In Lebanon today, all the symptoms of the Middle East’s current turmoil are visible. Newly arrived refugees from Syria and Iraq are joining Palestinian refugees who have long been here. The country hasn’t had a president for two years, as rival political factions, reflecting the rising enmity between their backers, are weakening domestic governance. Political corruption runs rampant. The garbage doesn’t always get picked up.
But Lebanon also shows signs of resilience. Investors and entrepreneurs are taking risks to start new businesses. Civil-society groups are proposing and implementing useful initiatives. Refugees are going to school. Political enemies are collaborating to minimise security risks, and religious leaders advocate coexistence and tolerance.
Lebanon’s resilience owes much to the memory of its painful civil war (1975-1990). By contrast, the rest of the region’s experiences – which involve a long history of autocratic governance and neglect of long-simmering grievances – have fanned the flames of conflict. Syria, Iraq and Yemen are now riven by war. Meanwhile, the Palestinians’ worsening plight is still a perennial grievance on the Arab and Muslim street. In this maelstrom, new radical groups with transnational agendas are blossoming.
In the last two years, conflicts have spilled over national borders, threatening global security. The Islamic State has exploited long-standing Sunni grievances to challenge the territorial integrity of Iraq and Syria, creating a strategic vacuum in which Russia, Iran, the US, Turkey, and Saudi Arabia now vie for power, sometimes through proxies, but increasingly through direct military intervention.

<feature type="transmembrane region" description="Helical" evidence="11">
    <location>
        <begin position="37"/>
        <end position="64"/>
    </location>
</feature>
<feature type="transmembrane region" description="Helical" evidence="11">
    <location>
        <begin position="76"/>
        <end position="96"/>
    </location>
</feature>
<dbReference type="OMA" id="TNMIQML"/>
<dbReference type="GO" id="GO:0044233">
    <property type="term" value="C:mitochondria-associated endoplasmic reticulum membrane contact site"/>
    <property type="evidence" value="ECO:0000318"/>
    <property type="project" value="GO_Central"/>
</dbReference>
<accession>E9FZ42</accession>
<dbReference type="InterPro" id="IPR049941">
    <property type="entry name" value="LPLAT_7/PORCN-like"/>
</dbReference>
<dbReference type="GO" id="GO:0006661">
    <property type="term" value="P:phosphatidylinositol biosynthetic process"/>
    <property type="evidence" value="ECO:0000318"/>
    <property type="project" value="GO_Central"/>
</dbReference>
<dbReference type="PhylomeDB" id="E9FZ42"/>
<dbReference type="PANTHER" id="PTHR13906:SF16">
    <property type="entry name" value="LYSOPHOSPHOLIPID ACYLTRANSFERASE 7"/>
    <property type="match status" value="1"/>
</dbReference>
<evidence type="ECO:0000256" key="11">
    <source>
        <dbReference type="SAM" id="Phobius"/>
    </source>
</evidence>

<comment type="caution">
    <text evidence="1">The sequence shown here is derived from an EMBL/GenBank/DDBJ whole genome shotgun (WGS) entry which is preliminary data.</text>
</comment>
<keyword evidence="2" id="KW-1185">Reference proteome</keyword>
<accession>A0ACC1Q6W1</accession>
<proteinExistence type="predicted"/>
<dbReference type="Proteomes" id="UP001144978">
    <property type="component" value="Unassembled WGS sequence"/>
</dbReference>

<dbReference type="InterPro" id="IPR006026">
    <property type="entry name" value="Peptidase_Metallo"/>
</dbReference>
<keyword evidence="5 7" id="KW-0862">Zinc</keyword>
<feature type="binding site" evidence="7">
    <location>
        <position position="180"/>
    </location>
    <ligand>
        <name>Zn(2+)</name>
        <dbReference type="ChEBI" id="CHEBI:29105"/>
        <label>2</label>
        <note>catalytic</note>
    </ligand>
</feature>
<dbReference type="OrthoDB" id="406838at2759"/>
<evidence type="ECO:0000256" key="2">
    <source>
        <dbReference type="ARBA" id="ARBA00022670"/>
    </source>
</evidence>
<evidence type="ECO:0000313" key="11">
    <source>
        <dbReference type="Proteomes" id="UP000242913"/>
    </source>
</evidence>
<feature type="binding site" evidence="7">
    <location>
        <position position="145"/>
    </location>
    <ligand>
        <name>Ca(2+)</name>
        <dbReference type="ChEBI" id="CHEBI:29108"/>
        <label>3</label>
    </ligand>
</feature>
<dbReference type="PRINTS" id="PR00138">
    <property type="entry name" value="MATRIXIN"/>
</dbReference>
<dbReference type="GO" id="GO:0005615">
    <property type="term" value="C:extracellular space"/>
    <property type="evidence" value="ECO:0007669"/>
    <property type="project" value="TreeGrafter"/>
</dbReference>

Each country has its own agenda. Iran seeks to project its influence in support of the region’s historically dominant Shia populations, while Saudi Arabia pushes back by arming rebel factions opposing Syria’s Iranian-backed president, Bashar al-Assad, and by fighting what it views as an Iranian presence in its own backyard, in Yemen. As for Turkey, it opposes the creation of a Kurdish state, which became possible when Iraq and Syria came undone territorially.
With the region seemingly being sucked deeper into a vortex of permanent conflict, it is easy to believe that only dictators or religious bigots could impose any stability. But to think that is to forget past progressive uprisings, such as in Beirut in 2005, Algiers and Tehran in 2009, and the Arab Spring that began in Tunisia and spread throughout the region in 2011.
To understand where the Middle East is going, we need to look further back to comprehend how the region arrived at this point. Arab nationalism and its modernising aspirations began to unravel after the 1967 Arab-Israeli War and the 1986 oil-price collapse. National leaders maintained control through repression and used Islamic opposition parties as scarecrows to avoid political reform. National economies, weighed down by cronyism, delivered low growth, and governments lost legitimacy.